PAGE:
President Donald Trump’s controversial nominee for the Supreme Court, Brett Kavanaugh, has been sworn in following weeks of rancorous debate.
The Senate earlier backed his nomination by 50 votes to 48.
Mr Kavanaugh had been embroiled in a bitter battle to stave off claims of sexual assault, which he denies.
But after an 11th-hour investigation by the FBI into the allegations, enough wavering senators decided to support the nomination.
His confirmation hands Mr Trump a political victory ahead of key mid-term elections in November.
Ahead of the vote, hundreds of people protested against Mr Kavanaugh’s nomination at the US Capitol in Washington.
During the vote, other protesters shouted “shame” from the public gallery and Vice-President Mike Pence had to call for order to be restored.
The 53 year old was sworn in on Saturday evening in a private ceremony at the Supreme Court. Chief Justice John Roberts administered the constitutional oath and retired justice Anthony Kennedy – whom Mr Kavanaugh is replacing – administered the judicial oath.
Protesters had gathered outside the court and at one point some ran up the steps and banged on its ornate doors. Other demonstrators climbed on the nearby statue of justice.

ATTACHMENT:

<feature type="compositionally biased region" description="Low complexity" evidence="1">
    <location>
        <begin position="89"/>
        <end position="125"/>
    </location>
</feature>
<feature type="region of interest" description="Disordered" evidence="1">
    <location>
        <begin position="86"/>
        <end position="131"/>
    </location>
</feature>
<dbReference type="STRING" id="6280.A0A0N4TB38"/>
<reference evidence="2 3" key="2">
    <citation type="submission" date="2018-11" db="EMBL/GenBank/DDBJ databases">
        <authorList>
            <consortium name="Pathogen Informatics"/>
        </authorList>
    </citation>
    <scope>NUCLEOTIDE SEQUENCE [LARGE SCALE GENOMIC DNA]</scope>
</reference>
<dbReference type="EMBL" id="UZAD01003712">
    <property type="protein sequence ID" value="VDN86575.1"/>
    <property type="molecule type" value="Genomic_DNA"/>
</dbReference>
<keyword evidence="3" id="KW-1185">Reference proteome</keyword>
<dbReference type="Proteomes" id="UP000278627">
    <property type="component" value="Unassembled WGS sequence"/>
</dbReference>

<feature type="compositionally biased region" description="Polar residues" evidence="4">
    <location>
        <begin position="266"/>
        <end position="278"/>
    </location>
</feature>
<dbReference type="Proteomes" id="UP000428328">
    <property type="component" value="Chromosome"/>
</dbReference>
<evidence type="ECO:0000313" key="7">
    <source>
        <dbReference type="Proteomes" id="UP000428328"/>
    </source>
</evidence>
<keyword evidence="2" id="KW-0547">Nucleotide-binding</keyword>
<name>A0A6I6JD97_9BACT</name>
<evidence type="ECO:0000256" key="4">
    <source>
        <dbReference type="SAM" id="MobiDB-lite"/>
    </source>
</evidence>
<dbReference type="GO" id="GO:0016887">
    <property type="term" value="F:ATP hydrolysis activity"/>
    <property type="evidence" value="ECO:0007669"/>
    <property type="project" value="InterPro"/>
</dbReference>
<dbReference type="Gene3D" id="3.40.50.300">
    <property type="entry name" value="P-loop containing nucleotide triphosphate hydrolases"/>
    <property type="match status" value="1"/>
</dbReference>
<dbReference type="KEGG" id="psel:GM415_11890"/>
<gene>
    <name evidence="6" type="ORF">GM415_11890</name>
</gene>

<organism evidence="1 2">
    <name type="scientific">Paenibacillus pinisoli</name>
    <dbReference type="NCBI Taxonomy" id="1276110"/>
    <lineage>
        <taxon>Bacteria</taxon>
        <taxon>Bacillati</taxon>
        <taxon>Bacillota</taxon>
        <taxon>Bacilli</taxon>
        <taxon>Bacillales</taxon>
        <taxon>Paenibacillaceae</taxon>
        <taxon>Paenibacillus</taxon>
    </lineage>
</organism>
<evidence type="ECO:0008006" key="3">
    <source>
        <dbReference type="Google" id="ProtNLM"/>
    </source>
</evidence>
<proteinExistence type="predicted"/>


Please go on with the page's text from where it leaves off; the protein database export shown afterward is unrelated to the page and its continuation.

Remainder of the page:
Later he spoke to reporters aboard Air Force One, saying Mr Kavanaugh had withstood a “horrible attack by the Democrats” and that women were “outraged” at what had happened to the nominee.
Mr Trump also said he was “100% certain” that the woman who had accused Mr Kavanaugh of sexual assault, Christine Blasey Ford, had named the wrong person.
So what were the numbers in the Senate?
The upper house is split 51-49 in favour of the Republicans and the vote was largely along party lines. In the end, there was indeed a two-vote margin, the closest nomination vote since 1881.
Why is the court so important?
Basically, it’s the final arbiter of US law.
It has the ultimate say on such contentious issues as abortion and gun control.
The Democrats are still smarting from the previous Supreme Court appointment. Republicans last year successfully stalled the process, meaning it fell to Mr Trump, not Barack Obama, to nominate the new justice. Mr Trump’s choice of Neil Gorsuch strengthened the conservative leaning.
All eyes will now be on November’s mid-term elections. Mr Trump will be able to campaign on the back of an important victory, but commentators will be watching closely how the Kavanaugh affair affects women voters.